Dr Paul Gilbert developed Compassion Focused Therapy as he found there was a head-heart lag, i.e. clients would say to him “I know I am I a good person, but I just don’t feel it”. There is now a growing body of evidence that shows how CFT can help people with psychological issues. Compassion Focused Therapy helps us to understand how the human brain has evolved whereby we have a tendency to focus on the negative, as the brain’s basic function is to focus on threat and self-protection. As humans we can imagine, predict and worry about what has happened in the past and what may happen in the future. Once we start thinking negatively, we can then think – “why do I always think like this”, which usually makes us overthink more.
This approach helps us to cultivate a compassionate version of ourselves that allows us to see the wisdom of how we have evolved and a commitment to take responsibility to respond and behave in a warmer and supportive manner to ourselves and others. We do this by understanding the function of shame and the self-critic. First, we prepare the body to support our mind by learning a calming rhythm breathing and the use of compassionate imagery. The self-critic gets stronger when we feel doubt/uncertainty (anxiety) and when we feel inadequate and worthless (depression). The self-critic can underpin many issues including trauma and eating disorder.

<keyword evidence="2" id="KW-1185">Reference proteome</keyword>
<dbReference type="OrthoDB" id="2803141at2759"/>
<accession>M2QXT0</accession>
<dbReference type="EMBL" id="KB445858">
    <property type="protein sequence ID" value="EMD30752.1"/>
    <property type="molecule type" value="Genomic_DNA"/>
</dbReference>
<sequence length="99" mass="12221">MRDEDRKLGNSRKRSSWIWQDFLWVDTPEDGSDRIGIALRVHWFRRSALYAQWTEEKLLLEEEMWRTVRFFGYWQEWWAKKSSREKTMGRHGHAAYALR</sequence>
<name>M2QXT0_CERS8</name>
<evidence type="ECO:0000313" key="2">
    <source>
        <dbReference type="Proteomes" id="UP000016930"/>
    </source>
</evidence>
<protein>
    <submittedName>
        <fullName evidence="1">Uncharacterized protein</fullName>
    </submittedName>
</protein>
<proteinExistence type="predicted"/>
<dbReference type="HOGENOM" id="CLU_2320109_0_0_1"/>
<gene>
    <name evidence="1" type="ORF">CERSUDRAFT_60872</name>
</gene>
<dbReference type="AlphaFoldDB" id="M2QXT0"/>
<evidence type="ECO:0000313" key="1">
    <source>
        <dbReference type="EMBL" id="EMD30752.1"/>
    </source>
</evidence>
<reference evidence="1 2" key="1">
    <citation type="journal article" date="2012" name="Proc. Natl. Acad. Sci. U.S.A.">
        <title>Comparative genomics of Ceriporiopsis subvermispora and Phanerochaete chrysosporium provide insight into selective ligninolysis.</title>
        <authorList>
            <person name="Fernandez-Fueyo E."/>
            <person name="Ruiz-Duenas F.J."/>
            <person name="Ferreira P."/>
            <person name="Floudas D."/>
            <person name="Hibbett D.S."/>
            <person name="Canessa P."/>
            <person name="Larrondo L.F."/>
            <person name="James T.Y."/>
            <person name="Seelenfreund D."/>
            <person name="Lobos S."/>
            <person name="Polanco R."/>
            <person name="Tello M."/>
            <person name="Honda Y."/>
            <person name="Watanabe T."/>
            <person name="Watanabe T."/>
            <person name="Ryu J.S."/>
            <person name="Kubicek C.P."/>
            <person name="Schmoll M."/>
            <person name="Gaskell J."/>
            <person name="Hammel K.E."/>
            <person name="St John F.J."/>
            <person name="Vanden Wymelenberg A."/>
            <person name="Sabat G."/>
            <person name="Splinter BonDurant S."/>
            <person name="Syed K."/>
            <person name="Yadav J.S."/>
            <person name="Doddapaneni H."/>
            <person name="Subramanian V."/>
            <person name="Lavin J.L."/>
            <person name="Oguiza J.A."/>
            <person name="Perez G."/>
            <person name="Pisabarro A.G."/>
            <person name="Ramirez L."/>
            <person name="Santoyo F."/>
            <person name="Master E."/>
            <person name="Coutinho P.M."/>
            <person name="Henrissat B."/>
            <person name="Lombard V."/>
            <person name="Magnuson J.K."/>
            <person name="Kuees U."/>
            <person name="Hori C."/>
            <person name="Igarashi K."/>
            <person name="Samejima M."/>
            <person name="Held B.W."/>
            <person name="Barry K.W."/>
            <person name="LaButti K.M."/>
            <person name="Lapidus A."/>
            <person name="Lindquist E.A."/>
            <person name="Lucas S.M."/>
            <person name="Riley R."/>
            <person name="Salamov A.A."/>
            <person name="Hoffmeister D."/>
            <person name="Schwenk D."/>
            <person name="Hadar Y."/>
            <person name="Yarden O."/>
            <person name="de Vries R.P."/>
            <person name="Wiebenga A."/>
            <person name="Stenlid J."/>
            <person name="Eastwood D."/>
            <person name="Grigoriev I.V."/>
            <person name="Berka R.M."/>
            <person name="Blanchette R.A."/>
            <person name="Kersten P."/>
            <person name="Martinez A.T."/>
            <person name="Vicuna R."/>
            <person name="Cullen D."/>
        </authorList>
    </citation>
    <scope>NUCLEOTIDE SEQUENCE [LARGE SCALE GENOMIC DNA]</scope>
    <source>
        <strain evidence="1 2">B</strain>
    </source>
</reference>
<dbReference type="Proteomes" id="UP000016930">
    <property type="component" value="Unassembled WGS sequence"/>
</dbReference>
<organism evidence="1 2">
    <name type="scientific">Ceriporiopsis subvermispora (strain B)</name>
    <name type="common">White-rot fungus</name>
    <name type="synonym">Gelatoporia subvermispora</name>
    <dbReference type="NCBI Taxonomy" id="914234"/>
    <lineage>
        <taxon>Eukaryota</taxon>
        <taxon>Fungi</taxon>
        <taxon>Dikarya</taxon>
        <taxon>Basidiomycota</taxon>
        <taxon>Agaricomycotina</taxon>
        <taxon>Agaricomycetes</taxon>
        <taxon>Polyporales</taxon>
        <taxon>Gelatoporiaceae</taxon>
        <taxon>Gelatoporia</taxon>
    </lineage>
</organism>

This is a 10 minute video where Dr Paul Gilbert is interviewed on how we can learn to talk nicely to ourselves: